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Supermarket Whipped Toppings

Published April 2016

How we tested

It’s hard to find a slice of cake or pie or a scoop of ice cream that isn’t better with a dollop of whipped cream on top. We like to make our own from heavy cream, sugar, and a little vanilla, but supermarkets are full of premade products daring us to nix the mixer.

To see if any could stand in for homemade, we assembled the seven top-selling national products, priced from $1.59 to $4.99; four of the whipped toppings come in aerosol cans and three in plastic tubs. Some are made with mostly cream; others are most definitely not—using water, corn syrup, and oil in lieu of a dairy base. All contain stabilizers and/or emulsifiers. Twenty-one America’s Test Kitchen staffers blindly sampled each whipped topping plain and atop chocolate cake.

When we tallied and analyzed the results, we found that texture played a big part in our preferences. All three of the tub-style whipped toppings had a textural edge over the aerosol products because they’re whipped at the factory and then frozen, which, with help from the stabilizers and emulsifiers, locks in the air bubbles so the toppings stay smooth and fluffy like real whipped cream. (You must defrost these products before use, which takes at least 4 hours; they can then be stored in the refrigerator for up to two weeks.) Aerosol cans whip their liquid contents on the spot by forcing them through a nozzle with a blast of nitrous oxide, but the quick infusion of air often made for unstable toppings that slumped into weepy white puddles before we could take a bite.

One product stood out from the competition. “Is this real whipped cream?” asked multiple tasters. “FINALLY,” declared another. “Creamy. Milky. Yes.” This product was not, in fact, made with real cream—the first ingredient on the label is skim milk—but it duplicated the soft, billowy peaks and rich, light sweetness of homemade whipped cream. What it does contain is a relatively high amount of fat, 2 grams per 2-tablespoon serving, which is twice as much fat as the lowest-scoring whipped topping.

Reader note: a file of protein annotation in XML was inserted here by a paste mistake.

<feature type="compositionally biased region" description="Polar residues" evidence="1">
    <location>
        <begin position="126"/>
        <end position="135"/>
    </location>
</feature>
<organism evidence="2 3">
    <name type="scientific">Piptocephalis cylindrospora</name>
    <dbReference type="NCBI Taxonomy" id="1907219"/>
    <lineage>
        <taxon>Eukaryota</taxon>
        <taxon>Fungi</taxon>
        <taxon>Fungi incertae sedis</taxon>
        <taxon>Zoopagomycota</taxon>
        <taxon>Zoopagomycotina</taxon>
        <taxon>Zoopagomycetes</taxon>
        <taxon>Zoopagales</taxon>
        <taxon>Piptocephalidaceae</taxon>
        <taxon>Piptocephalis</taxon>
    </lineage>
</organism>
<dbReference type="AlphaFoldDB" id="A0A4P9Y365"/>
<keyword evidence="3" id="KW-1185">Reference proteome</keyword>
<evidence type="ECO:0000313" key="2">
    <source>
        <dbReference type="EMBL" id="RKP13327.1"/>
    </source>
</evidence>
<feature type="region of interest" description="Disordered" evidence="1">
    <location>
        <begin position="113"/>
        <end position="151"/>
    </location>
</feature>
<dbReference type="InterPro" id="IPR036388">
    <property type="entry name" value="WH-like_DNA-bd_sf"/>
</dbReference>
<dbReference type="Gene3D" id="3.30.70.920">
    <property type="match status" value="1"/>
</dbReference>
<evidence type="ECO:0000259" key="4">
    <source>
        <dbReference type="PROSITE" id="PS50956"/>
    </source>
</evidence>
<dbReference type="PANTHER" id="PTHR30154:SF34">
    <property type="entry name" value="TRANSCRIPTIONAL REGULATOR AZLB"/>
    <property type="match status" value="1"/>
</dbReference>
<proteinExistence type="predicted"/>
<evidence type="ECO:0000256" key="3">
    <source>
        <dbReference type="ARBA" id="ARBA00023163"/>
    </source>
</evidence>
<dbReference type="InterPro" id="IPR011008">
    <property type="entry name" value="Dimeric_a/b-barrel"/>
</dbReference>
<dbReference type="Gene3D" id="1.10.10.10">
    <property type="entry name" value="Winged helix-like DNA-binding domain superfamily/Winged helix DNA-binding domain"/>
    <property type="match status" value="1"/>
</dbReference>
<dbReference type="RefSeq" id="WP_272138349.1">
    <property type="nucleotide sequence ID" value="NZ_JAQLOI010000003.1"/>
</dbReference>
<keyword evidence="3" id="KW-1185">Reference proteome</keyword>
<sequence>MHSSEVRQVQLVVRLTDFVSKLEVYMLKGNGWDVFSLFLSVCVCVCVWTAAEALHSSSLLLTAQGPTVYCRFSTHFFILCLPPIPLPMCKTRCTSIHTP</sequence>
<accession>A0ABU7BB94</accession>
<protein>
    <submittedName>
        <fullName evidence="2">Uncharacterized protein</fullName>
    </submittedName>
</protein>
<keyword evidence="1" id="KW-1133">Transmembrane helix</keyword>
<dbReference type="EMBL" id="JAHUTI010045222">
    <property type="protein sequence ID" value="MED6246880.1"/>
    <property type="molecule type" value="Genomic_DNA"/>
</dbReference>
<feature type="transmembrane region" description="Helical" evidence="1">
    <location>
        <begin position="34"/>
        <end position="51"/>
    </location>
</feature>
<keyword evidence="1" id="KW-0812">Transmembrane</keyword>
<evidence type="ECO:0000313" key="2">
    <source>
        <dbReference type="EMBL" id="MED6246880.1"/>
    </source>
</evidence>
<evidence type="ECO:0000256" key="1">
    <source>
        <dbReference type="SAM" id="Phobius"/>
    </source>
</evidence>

Some of the aerosol whipped toppings we tried were made with cream, but they had severe textural problems, save one: Land O’ Lakes Whipped Heavy Cream, which was our runner-up. Unlike some toppings, it doesn’t add water, which contributed to its firmer texture and richer flavor (it also had the same 2 grams of fat per serving as our winner). This product was one of only two to specify “heavy cream” on its label, compared with the “cream” on other ingredient lists, so we called the U.S. Food and Drug Administration, and they told us that “cream” has to be at least 18 percent fat, while “heavy cream,” which we use for homemade whipped cream, must be at least 36 percent fat. That extra fat made Land O’ Lakes sturdier, but it was a bit too firm for some tasters, who complained that it looked curdled even though it tasted quite good.

Alas, whipping at home is the only way to get excellent flavor and texture from real heavy cream. But our winner, Cool Whip Extra Creamy, did the best job of mimicking real whipped cream, so we named it best overall; at $0.20 per ounce, it costs about twice as much as homemade, but it was one of the cheapest in our lineup. We tasted it next to homemade whipped cream, and while the homemade was the clear victor, the packaged stuff still earned some praise, particularly for its texture. For those who want convenience and real cream (among other ingredients), Land O’ Lakes is the best option, though it has a slightly chunky texture and you’ll pay slightly more (at $0.36 per ounce).